LEATSS

Luxembourg European Annual Theatre Summer School

2016 Theme Projects

All the best performers bring to their role something more, something different than what the author put on paper. That's what makes theatre live. That's why it persists.

Stephen Sondheim
(composer and librettist)

Theme Project Work : Shakespeare - What did he ever do for us?

THEME PROJECTS

William Shakespeare died in 1616, and even now, 400 years on, his plays are still performed across the globe. The theme options will look at the Bard and beyond, exploring his work as well as various aspects of his influence and legacy.

Many of us are often daunted and deterred by the prospect of performing Shakespeare. His texts are long and complicated and the language, devices and imagery appear incomprehensible. Our experienced tutors will use their knowledge and understanding to demystify the work and make it accessible, leading us to experience the rich human condition he wrote about. His characters fall in and out of love, dislike, betray and misunderstand each other, are angry, sad, happy, jealous, envious, untrustworthy, mistrustful, deceptive, magnanimous and forgiving – experiencing every human emotion and situation.

The projects will also look at some of the ways Shakespeare's influence is still felt such as his inventive use of language, the rediscovery of the bare stage and the focus on great personal moral responsibility. The Barb might be dead, but Long Live the Bard!

There will be two acting courses, one acting and devising course and one musical theatre singing course. Details are still being finalised. We shall however, be looking both at the work of Shakespeare himself (including some of the marvellously written "minor" characters), as well as more modern writers who have been strongly influenced by him. Graeme du Fresne will be joining Janice Dunn's course later in the week for some joint work involving the incorporation of rhythm and soundscapes.

CHRIS WHITE:  (Acting)      PLAYING SHAKESPEARE
John Barton and Cicely Berry were integral to the success of the Royal Shakespeare Company during its glory days of the 1960's and 70's. We will look at how these two practitioners transformed the actor's approach to Shakespeare and how their teachings are just as relevant to the modern actor. They believed that the actor can find all the clues he/she needs in the text - clues such as enjambment, caesura, alliteration, onomatopoeia, antithesis. We will look at a range of texts - Macbeth, The Winter's Tale, Richard the Third, Twelfth Night, using extracts, speeches and scenes to look at how the modern actor can access Shakespeare text and make it seem as though it was written yesterday.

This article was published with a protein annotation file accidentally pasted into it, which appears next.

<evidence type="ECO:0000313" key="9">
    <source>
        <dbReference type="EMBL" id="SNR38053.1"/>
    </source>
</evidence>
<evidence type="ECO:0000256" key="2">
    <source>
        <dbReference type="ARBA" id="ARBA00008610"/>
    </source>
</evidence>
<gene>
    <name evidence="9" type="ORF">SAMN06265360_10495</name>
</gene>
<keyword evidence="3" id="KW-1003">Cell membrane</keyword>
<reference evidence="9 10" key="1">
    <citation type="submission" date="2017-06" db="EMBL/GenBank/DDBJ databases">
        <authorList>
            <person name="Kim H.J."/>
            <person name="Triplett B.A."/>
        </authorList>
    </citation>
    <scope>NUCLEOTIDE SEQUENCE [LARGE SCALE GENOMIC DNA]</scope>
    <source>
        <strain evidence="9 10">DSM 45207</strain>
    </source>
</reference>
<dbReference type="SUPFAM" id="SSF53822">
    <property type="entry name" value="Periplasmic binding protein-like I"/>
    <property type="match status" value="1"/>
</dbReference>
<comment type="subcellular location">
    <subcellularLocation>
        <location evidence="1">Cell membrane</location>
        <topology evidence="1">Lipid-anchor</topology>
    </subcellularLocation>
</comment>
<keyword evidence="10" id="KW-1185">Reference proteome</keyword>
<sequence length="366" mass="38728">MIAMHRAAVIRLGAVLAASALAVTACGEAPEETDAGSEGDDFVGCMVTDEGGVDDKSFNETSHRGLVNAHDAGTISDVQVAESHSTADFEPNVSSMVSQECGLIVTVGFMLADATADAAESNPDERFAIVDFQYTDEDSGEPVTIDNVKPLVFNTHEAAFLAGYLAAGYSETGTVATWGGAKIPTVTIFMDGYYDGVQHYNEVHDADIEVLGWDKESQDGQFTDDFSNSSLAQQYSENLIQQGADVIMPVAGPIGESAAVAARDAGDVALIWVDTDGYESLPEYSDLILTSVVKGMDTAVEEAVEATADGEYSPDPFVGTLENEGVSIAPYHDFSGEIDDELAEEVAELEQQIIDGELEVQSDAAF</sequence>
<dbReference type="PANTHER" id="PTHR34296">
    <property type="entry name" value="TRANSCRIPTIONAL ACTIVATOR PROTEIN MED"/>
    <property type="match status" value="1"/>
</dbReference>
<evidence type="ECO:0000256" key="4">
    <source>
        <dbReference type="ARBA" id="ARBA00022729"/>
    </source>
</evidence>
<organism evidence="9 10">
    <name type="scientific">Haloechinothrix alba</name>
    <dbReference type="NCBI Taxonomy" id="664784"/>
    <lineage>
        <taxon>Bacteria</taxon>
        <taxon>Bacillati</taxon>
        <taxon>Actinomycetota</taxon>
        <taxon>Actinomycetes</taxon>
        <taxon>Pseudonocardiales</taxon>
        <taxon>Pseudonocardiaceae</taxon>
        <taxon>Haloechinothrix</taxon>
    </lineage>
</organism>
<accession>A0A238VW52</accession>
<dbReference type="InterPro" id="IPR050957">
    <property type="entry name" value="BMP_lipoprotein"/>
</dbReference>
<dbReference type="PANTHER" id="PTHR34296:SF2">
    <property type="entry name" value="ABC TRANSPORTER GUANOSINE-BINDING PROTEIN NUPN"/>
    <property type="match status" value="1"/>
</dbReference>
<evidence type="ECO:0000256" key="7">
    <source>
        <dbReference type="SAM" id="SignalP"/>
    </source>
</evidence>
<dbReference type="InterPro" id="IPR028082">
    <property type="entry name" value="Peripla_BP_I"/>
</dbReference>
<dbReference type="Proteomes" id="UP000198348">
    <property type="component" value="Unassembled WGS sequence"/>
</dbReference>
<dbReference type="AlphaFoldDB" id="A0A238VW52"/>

PHIL CLARK:  (Acting) ACTING OUT THE TRUTH
Our work will attempt to find the simplicity and truth within a Shakespearean text, whilst observing the strict structure, meter, poetic beauty and meaning of the text.
This course will examine and explore how to inhabit the beauty of the language within character development and relationships. We will explore different and inventive ways that ensures that the performance and performer remain honest, truthful and accessible. This course will explore Shakespeare’s use of the monologue, duologue and will endeavour to create a shared ensemble voice.

JANICE DUNN: (Acting) SPEAK THE SPEECH-THE MIRROR UP TO NATURE
In this course we will work through rhythm and metre, coupled with character choice, to arrive at a dynamic interpretation of Shakespeare's text.
We will explore the detail and demands of the words, and the possibilities of the characters, in a variety of scenarios.
We will utilize a range of exercises to find a way to 'speak the speech trippingly on the tongue', and allow the structure, rhythm and verse of Shakespeare's texts to work joyfully for us.
There will also be exploration of a variety of Shakespeare's characters, as we develop choices that allow them to hold 'the mirror up to nature'. We will entwine these two strands of work as the week progresses.There will be an examination of soliloquy and rhetoric, as well as duologues. We will also, (utilising Graeme du Fresne), look at deconstructing verse, rhythm and song in Shakespeare.

Helen Ireland: (Singing) SINGING SHAKESPEARE: The Bard With A Beat
Today, there is hardly a performance of any stage play that does not include, at some point, a musical element – be it incidental music, a solo song, a Dennis Potteresque musical reference or a Full-Company four-part harmony rendition of a chorus.  But recognition of the part that incidental music and song can play to enhance theatrical experience is not new: it is a centuries-old tradition, in which Shakespeare was steeped. Right to the current day, writers and composers have used both Shakespeare’s words, plays and themes as starting points for their own creations. They have inspired musicals, (e.g: Kiss Me Kate, The Boys From Syracuse, West Side Story) operas, masques, choral works, ballads, jazz, rap and pop.
We will be working on Musical Theatre songs from Shakespeare-inspired shows and also singing diverse songs which are set to his words.  These will range from unison songs to 3 or 4-part harmony ensemble numbers. Aside from Cole Porter, Rodgers & Hart, and Leonard Bernstein, Howard Goodall may be there; so might George Shearing, Johnny Dankworth, Henry Purcell, Ralph Vaughan Williams and even Bryan Ferry.
This course is aimed at participants with some previous experience of singing.